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Cropping is often used to fit an image into a limited space or to get rid of unwanted parts of a photo. Typically, cropping is done with a rectangle but it can also be done for other shapes. The process is similar but has a couple of slight differences. Let's see how you can crop a regular rectangular image into a circle.

Promote the background

If your image is a background, it won't let you have a transparent area as it will automatically fill anything you delete, with the background color of the Materials palette. So if you have a background layer, right-click on it, and choose Promote Background layer. That is when you will see the layer's name change to Raster.

Make a selection

Activate the Selection tool (it shows as a little rectangle and is typically the third icon in the tools. If you don't see it, it might be visible by clicking the little triangle on the side.

Once you have it active, go to the settings and under Selection type, choose Circle (or Ellipse)

Draw your circle

Although it might be intuitive to start your selection on a corner, the Circle selection is created from the center so you need to guess where the center of your subject is. If you are not exactly sure, don't worry as you can move it later. Just make sure you don't make a selection that will touch the edge because it will then show a straight line instead of a neat curve.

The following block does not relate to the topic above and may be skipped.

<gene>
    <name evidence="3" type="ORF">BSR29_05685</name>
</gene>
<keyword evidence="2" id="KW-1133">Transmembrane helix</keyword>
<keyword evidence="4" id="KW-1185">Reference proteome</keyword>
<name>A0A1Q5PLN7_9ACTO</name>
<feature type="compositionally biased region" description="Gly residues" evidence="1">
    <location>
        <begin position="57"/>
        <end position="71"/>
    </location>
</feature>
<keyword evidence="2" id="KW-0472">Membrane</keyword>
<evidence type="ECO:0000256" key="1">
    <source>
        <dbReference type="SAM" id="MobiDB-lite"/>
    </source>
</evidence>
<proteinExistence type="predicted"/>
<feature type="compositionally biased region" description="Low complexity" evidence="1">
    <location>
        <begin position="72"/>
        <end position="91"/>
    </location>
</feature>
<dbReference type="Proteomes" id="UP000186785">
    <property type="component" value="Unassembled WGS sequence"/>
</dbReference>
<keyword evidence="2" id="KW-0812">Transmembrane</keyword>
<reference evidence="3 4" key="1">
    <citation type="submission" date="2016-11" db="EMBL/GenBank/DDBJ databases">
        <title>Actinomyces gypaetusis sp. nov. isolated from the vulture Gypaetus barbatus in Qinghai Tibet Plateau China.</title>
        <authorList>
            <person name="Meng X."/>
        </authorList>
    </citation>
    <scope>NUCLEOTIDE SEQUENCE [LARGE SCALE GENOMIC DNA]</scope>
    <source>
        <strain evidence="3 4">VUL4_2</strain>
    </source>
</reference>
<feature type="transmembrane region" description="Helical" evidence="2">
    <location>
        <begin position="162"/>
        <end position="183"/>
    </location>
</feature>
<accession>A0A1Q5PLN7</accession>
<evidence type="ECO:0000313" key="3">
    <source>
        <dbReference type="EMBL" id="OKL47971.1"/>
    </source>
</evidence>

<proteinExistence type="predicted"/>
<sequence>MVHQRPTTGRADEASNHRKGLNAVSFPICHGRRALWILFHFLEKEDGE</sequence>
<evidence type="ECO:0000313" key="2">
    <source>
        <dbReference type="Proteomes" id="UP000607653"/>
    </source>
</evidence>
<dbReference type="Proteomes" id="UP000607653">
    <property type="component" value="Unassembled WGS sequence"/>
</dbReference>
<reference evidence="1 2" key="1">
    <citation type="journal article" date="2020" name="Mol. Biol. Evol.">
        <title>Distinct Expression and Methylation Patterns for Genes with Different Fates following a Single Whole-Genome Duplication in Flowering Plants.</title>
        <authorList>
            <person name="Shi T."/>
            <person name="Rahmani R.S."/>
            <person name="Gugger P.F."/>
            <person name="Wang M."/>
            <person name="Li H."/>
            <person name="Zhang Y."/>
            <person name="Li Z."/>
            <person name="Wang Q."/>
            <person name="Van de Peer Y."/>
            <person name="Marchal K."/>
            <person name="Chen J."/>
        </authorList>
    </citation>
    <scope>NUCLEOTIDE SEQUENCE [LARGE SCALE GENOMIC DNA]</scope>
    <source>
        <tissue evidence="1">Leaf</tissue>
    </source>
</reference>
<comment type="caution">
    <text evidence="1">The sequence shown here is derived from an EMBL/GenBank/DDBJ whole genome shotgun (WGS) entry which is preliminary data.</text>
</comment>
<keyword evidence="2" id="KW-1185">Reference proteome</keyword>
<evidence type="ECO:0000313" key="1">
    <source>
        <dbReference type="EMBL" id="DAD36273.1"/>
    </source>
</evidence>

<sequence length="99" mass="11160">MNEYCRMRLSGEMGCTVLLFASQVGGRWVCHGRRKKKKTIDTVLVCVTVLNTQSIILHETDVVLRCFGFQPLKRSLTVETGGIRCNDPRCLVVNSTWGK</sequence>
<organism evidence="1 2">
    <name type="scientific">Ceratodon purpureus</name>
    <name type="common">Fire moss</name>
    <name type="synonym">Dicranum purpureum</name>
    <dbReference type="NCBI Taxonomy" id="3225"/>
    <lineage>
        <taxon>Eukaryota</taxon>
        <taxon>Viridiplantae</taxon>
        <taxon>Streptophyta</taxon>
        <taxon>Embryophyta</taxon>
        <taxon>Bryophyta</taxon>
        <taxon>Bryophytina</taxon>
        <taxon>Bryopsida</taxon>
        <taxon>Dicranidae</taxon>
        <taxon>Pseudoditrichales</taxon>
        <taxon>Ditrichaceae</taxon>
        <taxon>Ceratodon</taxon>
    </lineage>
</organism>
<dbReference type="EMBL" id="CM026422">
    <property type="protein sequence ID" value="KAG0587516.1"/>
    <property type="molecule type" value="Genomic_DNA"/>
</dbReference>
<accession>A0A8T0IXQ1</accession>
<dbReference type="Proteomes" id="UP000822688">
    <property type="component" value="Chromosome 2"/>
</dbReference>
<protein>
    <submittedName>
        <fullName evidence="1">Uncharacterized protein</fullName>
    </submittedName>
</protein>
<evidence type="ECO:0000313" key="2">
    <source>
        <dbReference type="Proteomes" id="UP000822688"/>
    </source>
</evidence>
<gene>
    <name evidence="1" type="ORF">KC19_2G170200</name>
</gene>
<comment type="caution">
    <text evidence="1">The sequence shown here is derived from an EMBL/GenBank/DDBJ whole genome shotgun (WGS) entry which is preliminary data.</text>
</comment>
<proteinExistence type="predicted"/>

Adjust your circle

If you need to adjust the placement of your circle, you can right-click on the selection and move it where you want so you don't have to redraw it if it is off.

If you find that the circle is too large or too small, you can edit this with the Edit Selection command. You can find it either under Selection > Edit Selection, or by clicking the icon in the Layers palette. This will turn your selection to a pink area that can be manipulated just like any object, using the Pick tool. Once you are happy with the size and placement of the circle/ellipse, click on the Edit Selection again to make the familiar "marching ants" reappear.

Crop

Under Image, simply selection Crop to Selection, and you are done.

Now you can save your new image as a png format, making sure that you have set it to keep the transparency.

And you can use the exact same steps to crop in another shape, whether it is a  triangle, a hexagon, and others.

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5 thoughts on “How to crop in a circle”

  1. Thanks, Cassel. I hope you are safe and well. We are staying in and I have been doing some digital scrapbooking-SURPRISE!!! HaHa. Just ordered my 25th book from Shutterfly. I dearly love this hobby. It is so exciting to see all of our photos scrapbooked into something we actually look at, – and not just a box of old pictures, or worse yet, photos or just images on a phone. I consistently try to encourage my friends and family to get these pictures in books. Of course, I tell them about Corel PaintShop Pro and your wonderful teaching. I have missed your recent posts because of other things I had to get out of the way before easing into my favorite thing to do, – scrapbook. Wishing you and yours safety and sanity even though quarantining can be hard. I particularly miss seeing my mom in her retirement home 70 miles from me. Her facility is locked down to protect all the residents there. Well, back to scrapping. Stay well, my friend.

  2. Thank you for the tip ~ I never thought to use right click to move the position, just kept repeating until position was right ~ this is going to save me a lot of time and frustration!
    A great big virtual HUG!

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